#=>  ['Volkswagen', 'Vauxhall', 'Renault']

array_2
#=> ['Tesla', 'BMW']

Moral of the story: Neither array is modified.

Array#prepend

array_1 = ['Volkswagen', 'Vauxhall', 'Renault']
array_2 = ['Tesla', 'BMW']

array_1.prepend(array_2)
#=> [['Volkswagen', 'Vauxhall', 'Renault'], 'Tesla', 'BMW']

array_1
#=> [['Volkswagen', 'Vauxhall', 'Renault'], 'Tesla', 'BMW']

array_2
#=> ['Tesla', 'BMW']

Moral of the story: array_1 is modified, array_2 is unchanged.

Array#<<

array_1 = ['Volkswagen', 'Vauxhall', 'Renault']
array_2 = ['Tesla', 'BMW']

array_1 << array_2
#=>  ['Volkswagen', 'Vauxhall', 'Renault', ['Tesla', 'BMW']]

array_1
#=> ['Volkswagen', 'Vauxhall', 'Renault', ['Tesla', 'BMW']]

array_2
#=>  ['Tesla', 'BMW']

Moral of the story: array_1 is modified, array_2 is unchanged.

Delegating methods with Module#delegate

You can use delegate to expose the methods of objects on another class. For example, a cancellation belongs to a rental - as indeed you might expect it to in the real world.

class Cancellation

  belongs_to :rental

  #[...]

end

By the way, this database relationship is incidental and not a strict criteria for the use of delegate. It is a hint though, that there might be some overlap in the implementation of these two classes, and thus that there may be scope to delegate.

The cancellations table might look something like this in the database:

 t.string "state"
 t.integer "rental_id",
 t.integer "some_other_id_field",
 t.decimal "some_refund_field",
 t.decimal "some_other_refund_field"

As you can see, it does not have its own currency column.

So, what if you need to access the currency of a cancellation? You could:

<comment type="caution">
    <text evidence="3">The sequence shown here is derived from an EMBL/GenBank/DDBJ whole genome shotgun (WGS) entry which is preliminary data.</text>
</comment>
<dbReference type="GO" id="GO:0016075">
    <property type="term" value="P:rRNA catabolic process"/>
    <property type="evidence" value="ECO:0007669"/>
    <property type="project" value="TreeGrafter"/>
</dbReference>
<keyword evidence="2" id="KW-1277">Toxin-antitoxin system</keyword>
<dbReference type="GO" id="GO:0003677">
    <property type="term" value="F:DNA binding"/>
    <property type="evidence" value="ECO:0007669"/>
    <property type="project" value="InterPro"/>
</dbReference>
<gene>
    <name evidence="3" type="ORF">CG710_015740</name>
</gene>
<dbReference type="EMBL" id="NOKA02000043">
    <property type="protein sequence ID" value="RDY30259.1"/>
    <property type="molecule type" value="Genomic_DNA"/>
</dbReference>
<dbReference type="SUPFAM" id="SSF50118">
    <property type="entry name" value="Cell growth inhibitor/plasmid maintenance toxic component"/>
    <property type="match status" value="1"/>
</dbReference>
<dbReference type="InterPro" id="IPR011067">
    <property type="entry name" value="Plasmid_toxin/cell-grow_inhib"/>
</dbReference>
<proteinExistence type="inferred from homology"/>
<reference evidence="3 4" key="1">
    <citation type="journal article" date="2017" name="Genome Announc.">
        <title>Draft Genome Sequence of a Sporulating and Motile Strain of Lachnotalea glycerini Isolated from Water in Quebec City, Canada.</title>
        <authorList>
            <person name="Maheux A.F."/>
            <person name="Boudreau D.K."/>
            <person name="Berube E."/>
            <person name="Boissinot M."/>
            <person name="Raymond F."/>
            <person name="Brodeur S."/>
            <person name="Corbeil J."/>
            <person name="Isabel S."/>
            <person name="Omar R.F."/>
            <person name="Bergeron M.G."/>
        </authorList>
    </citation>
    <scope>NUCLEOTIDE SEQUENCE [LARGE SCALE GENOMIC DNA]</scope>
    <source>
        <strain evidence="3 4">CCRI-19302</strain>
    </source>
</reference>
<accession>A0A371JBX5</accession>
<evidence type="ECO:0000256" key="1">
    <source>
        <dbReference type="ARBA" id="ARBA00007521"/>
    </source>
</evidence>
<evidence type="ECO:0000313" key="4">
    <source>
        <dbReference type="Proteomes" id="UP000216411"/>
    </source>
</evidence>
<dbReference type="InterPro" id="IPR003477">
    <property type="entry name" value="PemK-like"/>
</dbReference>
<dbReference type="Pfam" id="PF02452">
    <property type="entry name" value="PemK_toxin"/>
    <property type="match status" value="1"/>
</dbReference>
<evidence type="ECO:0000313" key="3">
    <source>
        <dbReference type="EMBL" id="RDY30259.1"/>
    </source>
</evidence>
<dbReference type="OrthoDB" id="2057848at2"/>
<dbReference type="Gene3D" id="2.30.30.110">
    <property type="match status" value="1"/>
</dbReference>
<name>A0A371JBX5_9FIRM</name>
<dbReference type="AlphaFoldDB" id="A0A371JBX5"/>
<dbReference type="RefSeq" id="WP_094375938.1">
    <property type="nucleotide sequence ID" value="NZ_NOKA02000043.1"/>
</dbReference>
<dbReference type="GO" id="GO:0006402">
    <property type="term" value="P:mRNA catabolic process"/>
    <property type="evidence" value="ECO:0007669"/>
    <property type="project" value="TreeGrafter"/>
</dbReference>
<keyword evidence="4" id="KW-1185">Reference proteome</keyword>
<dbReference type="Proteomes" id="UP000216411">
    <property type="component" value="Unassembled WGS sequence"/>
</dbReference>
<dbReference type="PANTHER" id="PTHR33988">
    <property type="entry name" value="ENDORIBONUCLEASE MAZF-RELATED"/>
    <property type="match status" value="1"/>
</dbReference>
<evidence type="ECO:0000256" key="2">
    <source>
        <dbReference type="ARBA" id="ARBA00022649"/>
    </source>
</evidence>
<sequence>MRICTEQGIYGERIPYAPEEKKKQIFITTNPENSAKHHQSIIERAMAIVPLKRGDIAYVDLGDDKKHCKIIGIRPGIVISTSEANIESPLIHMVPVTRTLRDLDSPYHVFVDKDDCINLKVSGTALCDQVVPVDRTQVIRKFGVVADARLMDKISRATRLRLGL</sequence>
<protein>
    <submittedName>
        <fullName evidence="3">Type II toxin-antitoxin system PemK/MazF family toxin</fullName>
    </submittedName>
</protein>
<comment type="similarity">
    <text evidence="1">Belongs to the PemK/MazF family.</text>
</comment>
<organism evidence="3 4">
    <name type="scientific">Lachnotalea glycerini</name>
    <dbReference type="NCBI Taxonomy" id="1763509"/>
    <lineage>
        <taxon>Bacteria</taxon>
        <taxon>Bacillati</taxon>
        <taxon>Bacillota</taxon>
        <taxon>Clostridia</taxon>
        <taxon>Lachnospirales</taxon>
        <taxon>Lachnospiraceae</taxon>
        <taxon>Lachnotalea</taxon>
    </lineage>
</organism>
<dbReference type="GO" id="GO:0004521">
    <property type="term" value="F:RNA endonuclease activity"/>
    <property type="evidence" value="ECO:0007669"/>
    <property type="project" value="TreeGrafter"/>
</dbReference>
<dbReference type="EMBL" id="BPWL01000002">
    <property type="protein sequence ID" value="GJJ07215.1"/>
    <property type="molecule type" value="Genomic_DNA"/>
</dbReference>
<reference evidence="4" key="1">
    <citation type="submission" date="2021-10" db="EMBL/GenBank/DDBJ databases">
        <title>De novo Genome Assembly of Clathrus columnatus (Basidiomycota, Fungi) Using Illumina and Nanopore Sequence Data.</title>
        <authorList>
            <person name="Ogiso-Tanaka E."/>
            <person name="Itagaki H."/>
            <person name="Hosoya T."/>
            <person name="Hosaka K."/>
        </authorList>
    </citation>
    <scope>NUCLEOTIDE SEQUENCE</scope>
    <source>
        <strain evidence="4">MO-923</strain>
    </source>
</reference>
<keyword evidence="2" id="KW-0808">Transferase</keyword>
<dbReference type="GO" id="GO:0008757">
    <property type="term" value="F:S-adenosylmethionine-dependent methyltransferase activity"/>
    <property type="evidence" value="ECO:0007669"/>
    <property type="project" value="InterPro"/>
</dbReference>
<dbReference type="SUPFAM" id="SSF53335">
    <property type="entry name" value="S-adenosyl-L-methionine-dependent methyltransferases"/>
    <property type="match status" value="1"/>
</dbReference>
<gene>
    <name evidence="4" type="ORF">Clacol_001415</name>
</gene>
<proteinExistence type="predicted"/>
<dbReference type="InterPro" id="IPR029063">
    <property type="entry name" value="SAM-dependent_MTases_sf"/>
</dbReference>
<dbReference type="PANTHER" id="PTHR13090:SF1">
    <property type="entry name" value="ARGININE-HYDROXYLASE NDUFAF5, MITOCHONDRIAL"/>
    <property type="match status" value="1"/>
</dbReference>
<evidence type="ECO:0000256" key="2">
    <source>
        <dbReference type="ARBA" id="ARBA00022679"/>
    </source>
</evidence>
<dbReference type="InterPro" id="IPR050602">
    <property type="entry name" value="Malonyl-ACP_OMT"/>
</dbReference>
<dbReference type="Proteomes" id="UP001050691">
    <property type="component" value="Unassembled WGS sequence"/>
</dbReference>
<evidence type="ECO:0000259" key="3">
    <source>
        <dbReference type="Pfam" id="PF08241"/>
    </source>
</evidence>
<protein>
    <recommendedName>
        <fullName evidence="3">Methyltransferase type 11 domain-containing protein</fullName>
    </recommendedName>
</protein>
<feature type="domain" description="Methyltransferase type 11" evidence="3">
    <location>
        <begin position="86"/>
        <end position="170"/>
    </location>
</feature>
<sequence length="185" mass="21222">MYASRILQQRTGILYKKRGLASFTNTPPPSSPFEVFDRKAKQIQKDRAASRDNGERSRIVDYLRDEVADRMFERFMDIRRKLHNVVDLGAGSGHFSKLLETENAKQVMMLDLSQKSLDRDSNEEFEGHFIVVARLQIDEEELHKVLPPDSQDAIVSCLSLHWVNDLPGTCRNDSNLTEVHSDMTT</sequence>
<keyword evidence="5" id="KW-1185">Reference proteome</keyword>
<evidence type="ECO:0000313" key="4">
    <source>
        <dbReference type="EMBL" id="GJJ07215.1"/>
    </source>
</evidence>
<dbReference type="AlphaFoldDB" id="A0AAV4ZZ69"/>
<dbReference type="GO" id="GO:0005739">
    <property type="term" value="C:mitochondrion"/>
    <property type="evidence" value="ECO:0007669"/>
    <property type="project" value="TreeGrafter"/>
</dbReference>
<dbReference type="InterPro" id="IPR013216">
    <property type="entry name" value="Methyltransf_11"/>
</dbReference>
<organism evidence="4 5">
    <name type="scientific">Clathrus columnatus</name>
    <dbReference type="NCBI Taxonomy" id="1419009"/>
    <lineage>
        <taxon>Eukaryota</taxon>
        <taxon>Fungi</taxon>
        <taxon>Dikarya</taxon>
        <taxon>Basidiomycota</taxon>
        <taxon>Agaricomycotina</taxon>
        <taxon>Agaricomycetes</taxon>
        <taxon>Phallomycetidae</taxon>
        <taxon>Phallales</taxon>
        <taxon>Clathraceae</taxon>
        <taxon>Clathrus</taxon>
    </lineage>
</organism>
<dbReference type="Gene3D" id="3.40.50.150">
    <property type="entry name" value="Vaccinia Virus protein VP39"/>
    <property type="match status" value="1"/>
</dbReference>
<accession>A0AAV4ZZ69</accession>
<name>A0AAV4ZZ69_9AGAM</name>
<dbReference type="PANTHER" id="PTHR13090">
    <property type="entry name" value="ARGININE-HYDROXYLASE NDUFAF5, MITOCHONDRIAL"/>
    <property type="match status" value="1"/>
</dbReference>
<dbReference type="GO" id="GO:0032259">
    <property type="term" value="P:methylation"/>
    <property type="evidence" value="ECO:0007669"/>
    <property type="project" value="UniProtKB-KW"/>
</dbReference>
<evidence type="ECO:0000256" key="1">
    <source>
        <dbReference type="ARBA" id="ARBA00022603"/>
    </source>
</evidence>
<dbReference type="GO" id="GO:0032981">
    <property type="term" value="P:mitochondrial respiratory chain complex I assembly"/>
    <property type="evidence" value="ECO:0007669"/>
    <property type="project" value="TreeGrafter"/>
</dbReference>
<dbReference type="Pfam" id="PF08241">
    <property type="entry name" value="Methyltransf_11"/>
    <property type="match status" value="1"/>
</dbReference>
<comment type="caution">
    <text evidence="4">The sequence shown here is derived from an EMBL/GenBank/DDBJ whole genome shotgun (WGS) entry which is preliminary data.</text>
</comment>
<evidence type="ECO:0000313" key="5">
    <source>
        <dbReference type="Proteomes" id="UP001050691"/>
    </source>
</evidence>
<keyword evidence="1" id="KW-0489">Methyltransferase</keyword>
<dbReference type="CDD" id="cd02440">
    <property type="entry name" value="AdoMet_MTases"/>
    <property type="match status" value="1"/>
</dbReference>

cancellation.rental.currency.

But this means that the cancellation object has to know that a rental object has a currency column. That violates the Law of Demeter, which is the principle that objects should know as little as possible about each other. If our cancellation object knows too much about the rental object, or is coupled too closely, then any future changes to the implementation of the Rental class become hard to maintain.

You can use delegate to avoid chainging objects in this way. On the Cancellation class you can do:

class Cancellation

  belongs_to :rental

  delegate :currency, to: :rental

  #[...]

end

Then, you might call cancellation.currency elsewhere in the code. For example:

invoices = Invoice.where(currency: @cancellation.currency)

This helps keep your code DRYer, avoids object-chaining and respects the law of Demeter. Hoorah!

CapybaraScreenshot

The Capybara-Screenshot gem will automatically capture a screenshot for each failure in your test suite. But did you know that you can also manually capture photos? Just pop one of the following directly in your code:

Capybara::Screenshot.screenshot_and_save_page
Capybara::Screenshot.screenshot_and_open_image

and a lovely screenshot will be taken of the current step in your integration spec at that point in time. This has helped me countless times to debug my integration specs. You get to see what the user would see at that stage in the flow, and check that all information is correct and displaying as it should. Plus you’ll get a more digestible error output and stacktrace.

to_sql

9 weeks didn’t leave a whole lot of time to cover SQL in any detail. As I start to work on more complex projects, I need to make data-based decisions or include SQL in my requests for performance reasons. Chaining to_sql to an ActiveRecord relation returns the SQL statement run by the database adapter against the database to retrieve the results.

For example:

OpenDevice.where(“id < ?”, 500).to_sql

returns

"SELECT `open_devices`.* FROM `open_devices` WHERE (id > 500)"

Little by little, this is helping to improve my understanding of the underlying SQL syntax, rather than relying on the magical layer between me and the database that is provided by ActiveRecord.

Whether you are setting out on your full-stack adventure, or you already have a bit of experience, I hope this summary of some tips and tricks has been helpful. Don’t hestitate to reach out with comments or feedback :)